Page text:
Millennials don't want to just participate in cause efforts, they want to be involved

Millennials are more willing than members of past generations to get involved in cause-marketing initiatives. They're just waiting for brands to reach out to them.

Millennials don't want to just participate in cause efforts, they want to be involved

NEW YORK: Millennials want companies to engage and involve them in cause-marketing initiatives, said Lenore Feder, director of communications and CSR at Viacom.

Feder, who spoke on a panel at the PRWeek Conference on Tuesday in New York, said that Viacom recently held a contest where it asked kids to submit ideas for an app to help teenagers fill out student-loan forms.

The company selected one of the ideas: pulling information from users’ Facebook profiles for the documents. Feder said it was successful because it was "by kids, for kids."  

Milinda Martin, VP of community investment, corporate brand, and reputation at Time Warner Cable, said on the panel that most Millennials have been involved in community service efforts since high school, which is why they’re so eager to participate.

Time Warner Cable teamed up with to launch a portal that allows employees to find volunteer opportunities near them, added Martin.

More than half of Millennials want to make the world a better place, according to a 17-country study conducted by MSLGroup.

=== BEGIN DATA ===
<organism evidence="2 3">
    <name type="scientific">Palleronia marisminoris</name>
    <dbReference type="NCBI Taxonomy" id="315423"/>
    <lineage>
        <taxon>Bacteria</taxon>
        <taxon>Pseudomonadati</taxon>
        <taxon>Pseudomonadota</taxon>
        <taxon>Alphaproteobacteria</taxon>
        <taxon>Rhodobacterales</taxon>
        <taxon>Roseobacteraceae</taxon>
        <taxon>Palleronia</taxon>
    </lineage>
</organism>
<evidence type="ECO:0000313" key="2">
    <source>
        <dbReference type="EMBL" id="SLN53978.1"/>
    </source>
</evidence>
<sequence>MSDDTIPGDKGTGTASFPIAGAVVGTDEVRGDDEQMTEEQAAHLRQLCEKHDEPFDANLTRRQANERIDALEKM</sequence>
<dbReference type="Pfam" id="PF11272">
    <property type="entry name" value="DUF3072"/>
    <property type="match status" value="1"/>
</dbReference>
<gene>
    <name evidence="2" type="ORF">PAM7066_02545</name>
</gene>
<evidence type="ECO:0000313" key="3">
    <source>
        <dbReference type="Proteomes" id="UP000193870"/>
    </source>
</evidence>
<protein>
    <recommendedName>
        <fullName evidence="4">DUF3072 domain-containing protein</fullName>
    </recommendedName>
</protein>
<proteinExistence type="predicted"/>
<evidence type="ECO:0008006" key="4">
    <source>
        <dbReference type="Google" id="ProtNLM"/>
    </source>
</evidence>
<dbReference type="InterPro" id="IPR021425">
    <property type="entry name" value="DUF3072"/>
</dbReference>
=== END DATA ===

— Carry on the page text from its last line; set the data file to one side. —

Also, more than half of the world’s population is under 30 years old, and by 2025, Millennials will represent 75% of the workforce, according to the study.

When the audience was polled during the panel, an overwhelming majority of attendees said they believe that Millennials have a poor work ethic. However, Amy Hargroves, director of corporate responsibility at Sprint, disagreed.

She said this perception about Millennials is based on "baggage" from other generations where they associate the younger demographic as being in college and not working.

Feder added that she does not think Millennials are working less, but are working differently because of social media.

Martin echoed Feder’s sentiment, saying that technology has allowed Millennials to band together and amplify their voices, which is a powerful tool that previous generations didn’t have.

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